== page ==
# Display 1,2,3,4,5,6,8,10,11 as 1-6,8,10-11

I have this sequence 1,2,3,4,5,6,8,10,11

Expected output is 1-6,8,10-11

I tried with c# and used many if & else.

Interviewer said, there is some simple algorithm to do this.

I have no idea how to achive this very simple.

Also for 1,2,3 i shown 1-3. They said its wrong!.

Is there any design pattern(interpreter) involved in this logic?

• Did they say why conversion from `1,2,3` to `1-3` is wrong? I cannot see what could be wrong with this case – Jarek Feb 19 '13 at 8:21
• possible duplicate of java display input in range – Ivaylo Strandjev Feb 19 '13 at 8:24
• Yeah, I was just wondering whether `1-3` was wrong because you were supposed to be outputting `1-4`, or whether it was wrong because they only want 4+ elements in a row to be replaced, not 3 elements in a row. – Rawling Feb 19 '13 at 8:28
• I love how this question has nine answers with code, and no answer with an explanation. (Yes, it’s a pretty straightforward algorithm; but still.) – Konrad Rudolph Feb 19 '13 at 22:35
• @KonradRudolph: You are free to add one, if you think it is necessary. – Daniel Hilgarth Feb 20 '13 at 6:30

Here is one way of doing it:

``````        int[] numbers = { 1, 2, 3, 4, 5, 6, 8, 10, 11 };

int start, end;
for (int i = 0; i < numbers.Length; i++)
{
start = numbers[i];

while (i < numbers.Length - 1 && numbers[i] + 1 == numbers[i + 1])
i++;

end = numbers[i];

if(start == end)
Console.WriteLine(start);
else
Console.WriteLine(start + " - " + end);
}
``````

This will display subsequent numbers that grow incrementally as range. Numbers that are not increasing linearly are not written as part of a range.

Here is another version of the first approach, it utilizes the same `for` loop to iterate on range:

``````        int temp = numbers, start, end;
for (int i = 0; i < numbers.Length; i++)
{
start = temp;

if (i < numbers.Length - 1 )
// if subsequent numbers are incremental loop further
if (numbers[i] + 1 == numbers[i + 1])
continue;
// if they are not, number at index i + 1 is a new 'start' for the next iteration
else
temp = numbers[i + 1];

end = numbers[i];

if (start == end)
Console.WriteLine(start);
else
Console.WriteLine(start + " - " + end);
}
``````
• This logic seems pretty simple to me :) – Billa Feb 19 '13 at 9:05
• I agree, the logic and implementation are quite simple:) – Ivan G Feb 19 '13 at 9:09
• @IvanG Can the reverse be possible? if the user inputs as 10,1-4,5-8, 9 the output should be 1,2,3,4,5,6,7,8,9,10 – Xavier Dec 15 '14 at 15:10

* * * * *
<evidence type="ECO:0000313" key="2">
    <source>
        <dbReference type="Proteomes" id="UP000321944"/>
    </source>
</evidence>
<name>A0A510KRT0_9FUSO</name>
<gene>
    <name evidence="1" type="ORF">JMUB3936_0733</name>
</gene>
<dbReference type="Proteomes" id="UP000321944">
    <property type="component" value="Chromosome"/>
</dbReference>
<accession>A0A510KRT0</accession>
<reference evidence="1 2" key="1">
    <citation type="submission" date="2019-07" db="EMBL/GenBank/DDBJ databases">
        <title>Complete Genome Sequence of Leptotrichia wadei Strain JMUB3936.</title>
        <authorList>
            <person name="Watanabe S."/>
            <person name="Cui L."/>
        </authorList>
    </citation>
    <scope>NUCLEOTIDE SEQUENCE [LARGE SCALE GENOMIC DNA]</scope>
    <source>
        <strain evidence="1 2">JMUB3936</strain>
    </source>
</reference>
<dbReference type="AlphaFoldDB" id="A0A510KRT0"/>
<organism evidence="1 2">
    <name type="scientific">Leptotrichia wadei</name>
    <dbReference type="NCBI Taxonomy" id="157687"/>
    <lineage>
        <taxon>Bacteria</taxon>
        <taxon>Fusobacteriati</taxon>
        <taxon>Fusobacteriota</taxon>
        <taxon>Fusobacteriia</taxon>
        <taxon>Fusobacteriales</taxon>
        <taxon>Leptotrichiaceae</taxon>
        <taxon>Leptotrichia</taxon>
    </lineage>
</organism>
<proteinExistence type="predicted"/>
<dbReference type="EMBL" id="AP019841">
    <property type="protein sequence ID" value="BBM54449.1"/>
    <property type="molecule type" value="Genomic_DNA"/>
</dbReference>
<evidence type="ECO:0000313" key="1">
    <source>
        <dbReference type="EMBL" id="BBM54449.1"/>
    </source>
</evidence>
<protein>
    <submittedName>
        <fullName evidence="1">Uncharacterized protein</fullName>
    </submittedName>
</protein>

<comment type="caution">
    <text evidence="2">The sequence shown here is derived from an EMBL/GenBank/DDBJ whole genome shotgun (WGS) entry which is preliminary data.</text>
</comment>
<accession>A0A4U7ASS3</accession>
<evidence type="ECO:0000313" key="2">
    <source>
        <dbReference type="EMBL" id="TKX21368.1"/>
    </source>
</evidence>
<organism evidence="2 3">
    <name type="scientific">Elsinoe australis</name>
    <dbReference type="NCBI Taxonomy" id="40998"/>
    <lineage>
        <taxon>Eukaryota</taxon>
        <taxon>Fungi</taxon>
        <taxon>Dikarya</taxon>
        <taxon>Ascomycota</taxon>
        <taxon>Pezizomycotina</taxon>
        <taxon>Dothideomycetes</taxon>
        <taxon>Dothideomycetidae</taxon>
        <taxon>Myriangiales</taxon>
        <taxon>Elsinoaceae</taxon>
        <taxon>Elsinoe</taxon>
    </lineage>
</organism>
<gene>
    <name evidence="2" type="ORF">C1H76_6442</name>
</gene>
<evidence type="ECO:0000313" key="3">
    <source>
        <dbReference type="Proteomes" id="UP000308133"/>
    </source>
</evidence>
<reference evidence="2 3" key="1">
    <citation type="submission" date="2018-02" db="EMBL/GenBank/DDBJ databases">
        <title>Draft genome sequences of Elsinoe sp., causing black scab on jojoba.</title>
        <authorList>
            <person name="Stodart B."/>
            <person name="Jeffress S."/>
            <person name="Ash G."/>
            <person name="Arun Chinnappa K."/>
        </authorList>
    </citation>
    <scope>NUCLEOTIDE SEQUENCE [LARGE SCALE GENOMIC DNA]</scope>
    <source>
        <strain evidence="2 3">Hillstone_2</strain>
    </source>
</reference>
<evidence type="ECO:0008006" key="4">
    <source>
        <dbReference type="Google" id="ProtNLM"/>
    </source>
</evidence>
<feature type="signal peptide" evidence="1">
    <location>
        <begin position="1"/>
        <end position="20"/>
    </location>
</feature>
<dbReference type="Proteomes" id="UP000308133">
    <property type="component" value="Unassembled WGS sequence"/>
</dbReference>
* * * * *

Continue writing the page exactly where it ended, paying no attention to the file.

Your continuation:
A simple implementation in C# could look like this:

``````public string Format(IEnumerable<int> input)
{
var result = string.Empty;

var previous = -1;
var start = -1;
var first = true;

foreach(var i in input)
{
if(start == -1)
start = i;
else if(previous + 1 != i)
{
result += FormatRange(start, previous, first);
first = false;
start = i;
}

previous = i;
}

if(start != -1)
result += FormatRange(start, previous, first);

return result;
}

public string FormatRange(int start, int end, bool isFirst)
{
var result = string.Empty;
if(!isFirst)
result += ", ";
if(start == end)
result += start;
else
result += string.Format("{0}-{1}", start, end);
return result;
}
``````

This will also output `1-3` for the input `1,2,3`, which is perfectly valid. Without a specification what the output should be instead it's impossible to answer that part.

• Let me try this and see – Billa Feb 19 '13 at 8:37
• Good answer, but I think the point (as least of the interview question) was to find a simple algorithm, not to 'cheat' by using APIs. – Bernhard Barker Feb 19 '13 at 8:39
• @Dukeling: Identifying the ranges is done using a simple algorithm. – Daniel Hilgarth Feb 19 '13 at 8:40
• @Dukeling: But I changed it anyway to not use LINQ for the output. – Daniel Hilgarth Feb 19 '13 at 8:45

Probably not a suitable answer for an interview question, but using LINQ is another way to solve this.

``````int[] numbers = { 1, 2, 3, 4, 5, 6, 8, 10, 11 };
var remains = numbers.AsEnumerable();

while (remains.Any())
{
int first = remains.First();
int last = remains.TakeWhile((x, i) => x - first == i).Last();
remains = remains.Skip(last - first + 1);
Console.Write(first + (first == last ? "" : "-" + last) + (remains.Any() ? "," : Environment.NewLine));
}
``````
• This is the neatest version here. – Adrian Marinica Feb 27 '13 at 11:14